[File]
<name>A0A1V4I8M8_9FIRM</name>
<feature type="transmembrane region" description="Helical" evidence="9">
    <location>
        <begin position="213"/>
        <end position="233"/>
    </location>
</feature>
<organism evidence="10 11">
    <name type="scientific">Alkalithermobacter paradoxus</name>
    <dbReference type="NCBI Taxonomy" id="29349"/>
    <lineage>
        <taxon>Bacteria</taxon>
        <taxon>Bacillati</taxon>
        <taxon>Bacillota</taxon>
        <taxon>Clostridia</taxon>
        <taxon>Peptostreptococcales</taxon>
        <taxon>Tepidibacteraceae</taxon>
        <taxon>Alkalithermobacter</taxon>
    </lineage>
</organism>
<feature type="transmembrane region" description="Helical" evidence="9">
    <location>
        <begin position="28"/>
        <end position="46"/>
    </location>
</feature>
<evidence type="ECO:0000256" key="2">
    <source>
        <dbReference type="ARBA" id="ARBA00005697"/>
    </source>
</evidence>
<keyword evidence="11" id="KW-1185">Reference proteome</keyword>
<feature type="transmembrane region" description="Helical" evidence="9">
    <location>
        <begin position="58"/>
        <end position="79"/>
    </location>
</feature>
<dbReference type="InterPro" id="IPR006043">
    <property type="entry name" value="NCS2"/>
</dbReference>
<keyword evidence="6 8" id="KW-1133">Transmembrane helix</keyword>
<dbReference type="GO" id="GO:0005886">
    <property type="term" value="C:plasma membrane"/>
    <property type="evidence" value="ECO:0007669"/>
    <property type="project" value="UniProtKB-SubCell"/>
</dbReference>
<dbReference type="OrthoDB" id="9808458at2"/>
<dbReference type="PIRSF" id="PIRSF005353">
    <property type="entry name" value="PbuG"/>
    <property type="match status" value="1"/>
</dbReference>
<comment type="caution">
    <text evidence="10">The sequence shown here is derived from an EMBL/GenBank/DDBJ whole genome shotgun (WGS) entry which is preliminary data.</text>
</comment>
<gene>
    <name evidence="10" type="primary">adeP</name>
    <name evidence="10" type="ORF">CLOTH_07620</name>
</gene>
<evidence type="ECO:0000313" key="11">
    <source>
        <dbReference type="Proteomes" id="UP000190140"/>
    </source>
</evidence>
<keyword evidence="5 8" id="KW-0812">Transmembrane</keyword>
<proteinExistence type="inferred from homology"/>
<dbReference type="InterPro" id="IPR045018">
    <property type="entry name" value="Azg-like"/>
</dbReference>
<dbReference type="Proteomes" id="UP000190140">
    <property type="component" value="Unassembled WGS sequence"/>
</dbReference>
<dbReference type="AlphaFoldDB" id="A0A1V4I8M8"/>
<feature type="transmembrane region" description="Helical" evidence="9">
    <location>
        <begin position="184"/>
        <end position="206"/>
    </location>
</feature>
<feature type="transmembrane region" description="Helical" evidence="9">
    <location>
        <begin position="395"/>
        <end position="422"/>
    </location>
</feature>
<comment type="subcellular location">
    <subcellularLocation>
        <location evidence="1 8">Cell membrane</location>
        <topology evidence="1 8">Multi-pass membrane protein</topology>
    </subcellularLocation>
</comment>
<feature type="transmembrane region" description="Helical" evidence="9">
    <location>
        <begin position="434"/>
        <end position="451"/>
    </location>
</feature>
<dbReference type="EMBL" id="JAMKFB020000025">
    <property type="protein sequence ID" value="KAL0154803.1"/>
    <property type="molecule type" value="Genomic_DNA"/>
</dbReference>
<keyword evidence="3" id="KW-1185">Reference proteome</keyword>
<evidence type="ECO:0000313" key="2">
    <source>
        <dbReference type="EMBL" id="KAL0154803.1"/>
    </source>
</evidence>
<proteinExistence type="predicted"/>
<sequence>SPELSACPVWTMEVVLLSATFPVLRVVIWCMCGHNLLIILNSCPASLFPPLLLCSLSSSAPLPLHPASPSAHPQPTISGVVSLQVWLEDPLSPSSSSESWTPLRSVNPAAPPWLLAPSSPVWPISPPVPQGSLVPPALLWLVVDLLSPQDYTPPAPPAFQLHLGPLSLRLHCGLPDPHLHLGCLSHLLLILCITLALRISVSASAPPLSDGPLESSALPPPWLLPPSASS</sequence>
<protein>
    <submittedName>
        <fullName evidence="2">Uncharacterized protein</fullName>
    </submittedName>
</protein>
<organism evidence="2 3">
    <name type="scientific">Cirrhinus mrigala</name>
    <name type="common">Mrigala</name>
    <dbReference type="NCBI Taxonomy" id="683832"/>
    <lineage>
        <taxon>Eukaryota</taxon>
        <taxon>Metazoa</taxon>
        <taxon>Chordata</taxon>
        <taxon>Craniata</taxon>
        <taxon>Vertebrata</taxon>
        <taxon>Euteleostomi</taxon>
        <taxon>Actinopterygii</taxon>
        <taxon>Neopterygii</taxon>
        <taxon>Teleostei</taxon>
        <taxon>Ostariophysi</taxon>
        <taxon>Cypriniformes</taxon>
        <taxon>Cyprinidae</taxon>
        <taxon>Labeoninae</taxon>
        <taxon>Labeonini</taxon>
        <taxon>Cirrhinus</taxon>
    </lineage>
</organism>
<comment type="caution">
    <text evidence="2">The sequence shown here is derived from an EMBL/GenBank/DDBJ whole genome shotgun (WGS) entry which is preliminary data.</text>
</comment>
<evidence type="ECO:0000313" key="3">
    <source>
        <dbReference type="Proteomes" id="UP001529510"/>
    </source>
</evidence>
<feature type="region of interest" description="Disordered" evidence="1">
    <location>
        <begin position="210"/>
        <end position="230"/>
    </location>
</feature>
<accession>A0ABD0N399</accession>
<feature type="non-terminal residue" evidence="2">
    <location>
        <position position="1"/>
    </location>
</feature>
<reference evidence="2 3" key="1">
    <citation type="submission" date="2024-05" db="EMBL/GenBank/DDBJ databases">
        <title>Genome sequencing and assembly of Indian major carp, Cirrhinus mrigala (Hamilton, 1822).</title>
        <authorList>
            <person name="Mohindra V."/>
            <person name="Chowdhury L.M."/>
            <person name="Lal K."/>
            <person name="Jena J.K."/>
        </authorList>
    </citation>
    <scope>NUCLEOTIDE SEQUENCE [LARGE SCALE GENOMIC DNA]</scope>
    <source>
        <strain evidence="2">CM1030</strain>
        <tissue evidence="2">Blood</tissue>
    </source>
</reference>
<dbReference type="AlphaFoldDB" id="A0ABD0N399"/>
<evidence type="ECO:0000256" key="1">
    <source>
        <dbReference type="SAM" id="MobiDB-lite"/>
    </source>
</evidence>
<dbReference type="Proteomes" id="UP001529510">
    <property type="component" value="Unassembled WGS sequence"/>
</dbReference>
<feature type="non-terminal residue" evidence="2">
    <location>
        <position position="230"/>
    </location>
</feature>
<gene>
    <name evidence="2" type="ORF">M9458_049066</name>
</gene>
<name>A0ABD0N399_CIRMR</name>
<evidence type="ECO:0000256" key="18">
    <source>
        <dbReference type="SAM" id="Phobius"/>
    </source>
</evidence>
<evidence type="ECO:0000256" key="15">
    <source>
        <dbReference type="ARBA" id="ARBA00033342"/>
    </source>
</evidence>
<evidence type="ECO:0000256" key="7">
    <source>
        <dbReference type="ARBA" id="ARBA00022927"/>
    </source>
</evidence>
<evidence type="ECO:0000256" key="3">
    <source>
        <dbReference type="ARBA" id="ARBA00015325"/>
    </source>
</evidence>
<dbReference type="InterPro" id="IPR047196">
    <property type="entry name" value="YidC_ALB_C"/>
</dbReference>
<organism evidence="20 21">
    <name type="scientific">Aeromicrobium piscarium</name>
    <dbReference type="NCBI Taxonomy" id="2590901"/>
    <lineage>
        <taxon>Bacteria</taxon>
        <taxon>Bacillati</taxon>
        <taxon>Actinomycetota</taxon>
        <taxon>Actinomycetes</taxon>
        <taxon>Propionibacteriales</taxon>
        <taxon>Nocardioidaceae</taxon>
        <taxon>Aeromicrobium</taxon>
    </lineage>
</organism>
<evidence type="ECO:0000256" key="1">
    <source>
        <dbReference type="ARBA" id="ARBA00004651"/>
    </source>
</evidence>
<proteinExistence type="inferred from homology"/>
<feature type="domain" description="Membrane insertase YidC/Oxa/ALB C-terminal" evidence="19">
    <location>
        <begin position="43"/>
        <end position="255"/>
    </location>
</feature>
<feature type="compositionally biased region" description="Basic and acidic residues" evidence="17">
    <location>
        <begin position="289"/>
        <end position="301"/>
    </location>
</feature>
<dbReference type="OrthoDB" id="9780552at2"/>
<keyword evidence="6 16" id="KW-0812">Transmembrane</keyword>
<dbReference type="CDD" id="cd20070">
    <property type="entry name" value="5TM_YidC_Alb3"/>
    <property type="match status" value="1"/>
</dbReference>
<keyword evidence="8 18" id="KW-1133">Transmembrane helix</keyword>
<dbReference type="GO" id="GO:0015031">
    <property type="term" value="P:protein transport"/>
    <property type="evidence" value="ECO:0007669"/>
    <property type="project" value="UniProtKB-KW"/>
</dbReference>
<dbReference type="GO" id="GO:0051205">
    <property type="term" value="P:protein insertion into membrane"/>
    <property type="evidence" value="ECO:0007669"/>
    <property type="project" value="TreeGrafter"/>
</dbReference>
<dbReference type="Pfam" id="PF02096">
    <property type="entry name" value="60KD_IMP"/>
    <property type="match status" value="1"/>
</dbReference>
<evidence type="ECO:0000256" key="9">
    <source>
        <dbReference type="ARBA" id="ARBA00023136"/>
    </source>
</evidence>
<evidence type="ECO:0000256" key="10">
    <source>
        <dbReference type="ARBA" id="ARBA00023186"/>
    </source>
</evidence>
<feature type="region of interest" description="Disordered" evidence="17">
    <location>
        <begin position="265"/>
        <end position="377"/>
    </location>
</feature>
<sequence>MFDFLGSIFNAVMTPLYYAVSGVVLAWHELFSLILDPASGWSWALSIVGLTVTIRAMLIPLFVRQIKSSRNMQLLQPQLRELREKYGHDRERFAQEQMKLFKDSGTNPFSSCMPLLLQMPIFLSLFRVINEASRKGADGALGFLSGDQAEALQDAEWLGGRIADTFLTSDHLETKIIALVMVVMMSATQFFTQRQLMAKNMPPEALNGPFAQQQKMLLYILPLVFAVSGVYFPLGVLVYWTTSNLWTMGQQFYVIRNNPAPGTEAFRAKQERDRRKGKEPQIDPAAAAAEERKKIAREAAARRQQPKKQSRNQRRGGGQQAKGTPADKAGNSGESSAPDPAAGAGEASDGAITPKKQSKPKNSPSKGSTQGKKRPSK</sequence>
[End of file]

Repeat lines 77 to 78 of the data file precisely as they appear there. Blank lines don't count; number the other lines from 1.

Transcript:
        <end position="206"/>
    </location>